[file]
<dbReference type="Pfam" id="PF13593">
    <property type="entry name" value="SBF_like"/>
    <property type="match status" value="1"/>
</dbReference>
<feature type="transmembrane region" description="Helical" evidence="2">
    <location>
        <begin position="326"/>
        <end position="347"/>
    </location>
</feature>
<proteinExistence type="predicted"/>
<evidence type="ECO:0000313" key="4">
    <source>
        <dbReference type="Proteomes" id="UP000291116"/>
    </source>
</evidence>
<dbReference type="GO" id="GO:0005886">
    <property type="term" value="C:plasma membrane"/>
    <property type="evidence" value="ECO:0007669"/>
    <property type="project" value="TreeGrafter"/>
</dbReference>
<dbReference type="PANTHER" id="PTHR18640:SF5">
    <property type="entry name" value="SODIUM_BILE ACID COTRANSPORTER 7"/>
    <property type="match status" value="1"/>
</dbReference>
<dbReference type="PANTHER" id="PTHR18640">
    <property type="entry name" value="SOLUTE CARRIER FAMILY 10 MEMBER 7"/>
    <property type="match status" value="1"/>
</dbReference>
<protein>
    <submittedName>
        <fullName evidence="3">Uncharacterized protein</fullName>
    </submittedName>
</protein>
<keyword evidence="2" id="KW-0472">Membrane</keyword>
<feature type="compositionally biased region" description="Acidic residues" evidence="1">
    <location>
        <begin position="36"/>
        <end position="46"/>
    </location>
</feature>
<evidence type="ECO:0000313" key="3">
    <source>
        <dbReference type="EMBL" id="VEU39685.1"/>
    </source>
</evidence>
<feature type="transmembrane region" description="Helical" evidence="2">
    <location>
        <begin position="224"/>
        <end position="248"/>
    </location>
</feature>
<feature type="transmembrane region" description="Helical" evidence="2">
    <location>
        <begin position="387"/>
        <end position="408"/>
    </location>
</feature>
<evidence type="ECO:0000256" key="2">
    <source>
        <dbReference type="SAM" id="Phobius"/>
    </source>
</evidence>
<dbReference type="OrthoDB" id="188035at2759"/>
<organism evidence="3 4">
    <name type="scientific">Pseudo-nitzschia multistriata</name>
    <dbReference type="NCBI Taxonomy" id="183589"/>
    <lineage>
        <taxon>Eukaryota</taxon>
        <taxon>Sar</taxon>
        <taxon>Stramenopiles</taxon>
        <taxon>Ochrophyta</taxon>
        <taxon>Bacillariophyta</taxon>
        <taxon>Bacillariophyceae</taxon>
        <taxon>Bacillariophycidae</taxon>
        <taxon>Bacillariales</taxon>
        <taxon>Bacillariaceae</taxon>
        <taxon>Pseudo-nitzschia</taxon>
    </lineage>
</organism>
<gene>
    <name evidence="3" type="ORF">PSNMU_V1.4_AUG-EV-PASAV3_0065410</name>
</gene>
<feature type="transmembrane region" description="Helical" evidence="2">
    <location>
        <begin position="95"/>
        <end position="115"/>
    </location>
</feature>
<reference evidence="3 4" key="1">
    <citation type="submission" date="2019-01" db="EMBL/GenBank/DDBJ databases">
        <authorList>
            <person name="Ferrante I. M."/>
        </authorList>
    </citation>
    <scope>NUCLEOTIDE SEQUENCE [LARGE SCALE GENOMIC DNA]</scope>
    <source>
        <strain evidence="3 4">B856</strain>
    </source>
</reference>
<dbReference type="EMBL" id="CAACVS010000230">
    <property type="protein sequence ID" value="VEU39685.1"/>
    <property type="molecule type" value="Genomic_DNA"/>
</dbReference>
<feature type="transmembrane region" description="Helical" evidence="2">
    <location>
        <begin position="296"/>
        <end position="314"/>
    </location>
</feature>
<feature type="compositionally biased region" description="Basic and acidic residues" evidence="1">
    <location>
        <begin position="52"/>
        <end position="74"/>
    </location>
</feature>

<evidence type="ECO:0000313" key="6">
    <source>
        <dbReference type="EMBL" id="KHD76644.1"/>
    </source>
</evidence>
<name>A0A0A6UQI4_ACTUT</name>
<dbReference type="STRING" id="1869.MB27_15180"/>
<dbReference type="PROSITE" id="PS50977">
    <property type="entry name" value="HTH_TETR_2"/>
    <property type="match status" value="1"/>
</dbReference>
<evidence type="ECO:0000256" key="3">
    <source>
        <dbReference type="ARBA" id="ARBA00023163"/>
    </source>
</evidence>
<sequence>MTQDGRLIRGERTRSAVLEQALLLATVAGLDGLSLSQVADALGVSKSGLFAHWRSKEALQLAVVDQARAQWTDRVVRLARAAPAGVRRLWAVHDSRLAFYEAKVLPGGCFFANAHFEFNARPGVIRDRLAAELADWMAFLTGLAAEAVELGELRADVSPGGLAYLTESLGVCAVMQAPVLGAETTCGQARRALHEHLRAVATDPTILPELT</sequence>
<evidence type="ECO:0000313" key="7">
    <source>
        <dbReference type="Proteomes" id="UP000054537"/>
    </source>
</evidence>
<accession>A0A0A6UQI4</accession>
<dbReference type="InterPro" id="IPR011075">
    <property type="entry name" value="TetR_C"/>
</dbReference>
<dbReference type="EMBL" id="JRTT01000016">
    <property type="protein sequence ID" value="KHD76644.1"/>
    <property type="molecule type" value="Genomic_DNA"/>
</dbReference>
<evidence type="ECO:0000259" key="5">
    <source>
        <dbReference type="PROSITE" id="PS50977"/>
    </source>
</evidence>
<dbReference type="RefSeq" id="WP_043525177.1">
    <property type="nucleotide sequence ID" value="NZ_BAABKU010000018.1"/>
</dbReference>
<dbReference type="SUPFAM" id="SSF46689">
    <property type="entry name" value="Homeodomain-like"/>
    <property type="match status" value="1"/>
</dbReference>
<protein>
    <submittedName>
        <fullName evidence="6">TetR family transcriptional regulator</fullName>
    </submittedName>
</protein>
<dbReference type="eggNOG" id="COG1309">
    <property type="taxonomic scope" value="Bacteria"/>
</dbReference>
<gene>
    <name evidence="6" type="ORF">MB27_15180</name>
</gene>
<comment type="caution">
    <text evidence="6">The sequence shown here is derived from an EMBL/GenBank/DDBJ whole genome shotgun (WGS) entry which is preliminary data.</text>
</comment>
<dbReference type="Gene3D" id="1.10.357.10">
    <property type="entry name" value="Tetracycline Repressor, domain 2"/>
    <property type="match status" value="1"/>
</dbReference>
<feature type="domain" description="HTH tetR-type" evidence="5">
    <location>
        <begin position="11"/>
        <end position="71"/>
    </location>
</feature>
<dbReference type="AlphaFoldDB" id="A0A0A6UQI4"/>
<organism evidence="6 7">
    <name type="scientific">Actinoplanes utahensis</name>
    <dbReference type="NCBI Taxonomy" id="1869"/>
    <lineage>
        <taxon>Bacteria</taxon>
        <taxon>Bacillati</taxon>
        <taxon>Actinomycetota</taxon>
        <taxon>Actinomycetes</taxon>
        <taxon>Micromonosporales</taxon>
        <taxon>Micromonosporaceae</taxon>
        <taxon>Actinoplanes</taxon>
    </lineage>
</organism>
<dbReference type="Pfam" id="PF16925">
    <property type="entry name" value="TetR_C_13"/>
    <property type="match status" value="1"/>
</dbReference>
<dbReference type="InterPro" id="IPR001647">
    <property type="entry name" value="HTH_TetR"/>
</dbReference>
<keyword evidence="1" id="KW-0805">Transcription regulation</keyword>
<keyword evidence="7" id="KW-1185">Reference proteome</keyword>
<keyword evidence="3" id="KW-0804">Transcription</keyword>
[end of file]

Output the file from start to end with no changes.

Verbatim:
<dbReference type="Pfam" id="PF13593">
    <property type="entry name" value="SBF_like"/>
    <property type="match status" value="1"/>
</dbReference>
<feature type="transmembrane region" description="Helical" evidence="2">
    <location>
        <begin position="326"/>
        <end position="347"/>
    </location>
</feature>
<proteinExistence type="predicted"/>
<evidence type="ECO:0000313" key="4">
    <source>
        <dbReference type="Proteomes" id="UP000291116"/>
    </source>
</evidence>
<dbReference type="GO" id="GO:0005886">
    <property type="term" value="C:plasma membrane"/>
    <property type="evidence" value="ECO:0007669"/>
    <property type="project" value="TreeGrafter"/>
</dbReference>
<dbReference type="PANTHER" id="PTHR18640:SF5">
    <property type="entry name" value="SODIUM_BILE ACID COTRANSPORTER 7"/>
    <property type="match status" value="1"/>
</dbReference>
<dbReference type="PANTHER" id="PTHR18640">
    <property type="entry name" value="SOLUTE CARRIER FAMILY 10 MEMBER 7"/>
    <property type="match status" value="1"/>
</dbReference>
<protein>
    <submittedName>
        <fullName evidence="3">Uncharacterized protein</fullName>
    </submittedName>
</protein>
<keyword evidence="2" id="KW-0472">Membrane</keyword>
<feature type="compositionally biased region" description="Acidic residues" evidence="1">
    <location>
        <begin position="36"/>
        <end position="46"/>
    </location>
</feature>
<evidence type="ECO:0000313" key="3">
    <source>
        <dbReference type="EMBL" id="VEU39685.1"/>
    </source>
</evidence>
<feature type="transmembrane region" description="Helical" evidence="2">
    <location>
        <begin position="224"/>
        <end position="248"/>
    </location>
</feature>
<feature type="transmembrane region" description="Helical" evidence="2">
    <location>
        <begin position="387"/>
        <end position="408"/>
    </location>
</feature>
<evidence type="ECO:0000256" key="2">
    <source>
        <dbReference type="SAM" id="Phobius"/>
    </source>
</evidence>
<dbReference type="OrthoDB" id="188035at2759"/>
<organism evidence="3 4">
    <name type="scientific">Pseudo-nitzschia multistriata</name>
    <dbReference type="NCBI Taxonomy" id="183589"/>
    <lineage>
        <taxon>Eukaryota</taxon>
        <taxon>Sar</taxon>
        <taxon>Stramenopiles</taxon>
        <taxon>Ochrophyta</taxon>
        <taxon>Bacillariophyta</taxon>
        <taxon>Bacillariophyceae</taxon>
        <taxon>Bacillariophycidae</taxon>
        <taxon>Bacillariales</taxon>
        <taxon>Bacillariaceae</taxon>
        <taxon>Pseudo-nitzschia</taxon>
    </lineage>
</organism>
<gene>
    <name evidence="3" type="ORF">PSNMU_V1.4_AUG-EV-PASAV3_0065410</name>
</gene>
<feature type="transmembrane region" description="Helical" evidence="2">
    <location>
        <begin position="95"/>
        <end position="115"/>
    </location>
</feature>
<reference evidence="3 4" key="1">
    <citation type="submission" date="2019-01" db="EMBL/GenBank/DDBJ databases">
        <authorList>
            <person name="Ferrante I. M."/>
        </authorList>
    </citation>
    <scope>NUCLEOTIDE SEQUENCE [LARGE SCALE GENOMIC DNA]</scope>
    <source>
        <strain evidence="3 4">B856</strain>
    </source>
</reference>
<dbReference type="EMBL" id="CAACVS010000230">
    <property type="protein sequence ID" value="VEU39685.1"/>
    <property type="molecule type" value="Genomic_DNA"/>
</dbReference>
<feature type="transmembrane region" description="Helical" evidence="2">
    <location>
        <begin position="296"/>
        <end position="314"/>
    </location>
</feature>
<feature type="compositionally biased region" description="Basic and acidic residues" evidence="1">
    <location>
        <begin position="52"/>
        <end position="74"/>
    </location>
</feature>

<evidence type="ECO:0000313" key="6">
    <source>
        <dbReference type="EMBL" id="KHD76644.1"/>
    </source>
</evidence>
<name>A0A0A6UQI4_ACTUT</name>
<dbReference type="STRING" id="1869.MB27_15180"/>
<dbReference type="PROSITE" id="PS50977">
    <property type="entry name" value="HTH_TETR_2"/>
    <property type="match status" value="1"/>
</dbReference>
<evidence type="ECO:0000256" key="3">
    <source>
        <dbReference type="ARBA" id="ARBA00023163"/>
    </source>
</evidence>
<sequence>MTQDGRLIRGERTRSAVLEQALLLATVAGLDGLSLSQVADALGVSKSGLFAHWRSKEALQLAVVDQARAQWTDRVVRLARAAPAGVRRLWAVHDSRLAFYEAKVLPGGCFFANAHFEFNARPGVIRDRLAAELADWMAFLTGLAAEAVELGELRADVSPGGLAYLTESLGVCAVMQAPVLGAETTCGQARRALHEHLRAVATDPTILPELT</sequence>
<evidence type="ECO:0000313" key="7">
    <source>
        <dbReference type="Proteomes" id="UP000054537"/>
    </source>
</evidence>
<accession>A0A0A6UQI4</accession>
<dbReference type="InterPro" id="IPR011075">
    <property type="entry name" value="TetR_C"/>
</dbReference>
<dbReference type="EMBL" id="JRTT01000016">
    <property type="protein sequence ID" value="KHD76644.1"/>
    <property type="molecule type" value="Genomic_DNA"/>
</dbReference>
<evidence type="ECO:0000259" key="5">
    <source>
        <dbReference type="PROSITE" id="PS50977"/>
    </source>
</evidence>
<dbReference type="RefSeq" id="WP_043525177.1">
    <property type="nucleotide sequence ID" value="NZ_BAABKU010000018.1"/>
</dbReference>
<dbReference type="SUPFAM" id="SSF46689">
    <property type="entry name" value="Homeodomain-like"/>
    <property type="match status" value="1"/>
</dbReference>
<protein>
    <submittedName>
        <fullName evidence="6">TetR family transcriptional regulator</fullName>
    </submittedName>
</protein>
<dbReference type="eggNOG" id="COG1309">
    <property type="taxonomic scope" value="Bacteria"/>
</dbReference>
<gene>
    <name evidence="6" type="ORF">MB27_15180</name>
</gene>
<comment type="caution">
    <text evidence="6">The sequence shown here is derived from an EMBL/GenBank/DDBJ whole genome shotgun (WGS) entry which is preliminary data.</text>
</comment>
<dbReference type="Gene3D" id="1.10.357.10">
    <property type="entry name" value="Tetracycline Repressor, domain 2"/>
    <property type="match status" value="1"/>
</dbReference>
<feature type="domain" description="HTH tetR-type" evidence="5">
    <location>
        <begin position="11"/>
        <end position="71"/>
    </location>
</feature>
<dbReference type="AlphaFoldDB" id="A0A0A6UQI4"/>
<organism evidence="6 7">
    <name type="scientific">Actinoplanes utahensis</name>
    <dbReference type="NCBI Taxonomy" id="1869"/>
    <lineage>
        <taxon>Bacteria</taxon>
        <taxon>Bacillati</taxon>
        <taxon>Actinomycetota</taxon>
        <taxon>Actinomycetes</taxon>
        <taxon>Micromonosporales</taxon>
        <taxon>Micromonosporaceae</taxon>
        <taxon>Actinoplanes</taxon>
    </lineage>
</organism>
<dbReference type="Pfam" id="PF16925">
    <property type="entry name" value="TetR_C_13"/>
    <property type="match status" value="1"/>
</dbReference>
<dbReference type="InterPro" id="IPR001647">
    <property type="entry name" value="HTH_TetR"/>
</dbReference>
<keyword evidence="1" id="KW-0805">Transcription regulation</keyword>
<keyword evidence="7" id="KW-1185">Reference proteome</keyword>
<keyword evidence="3" id="KW-0804">Transcription</keyword>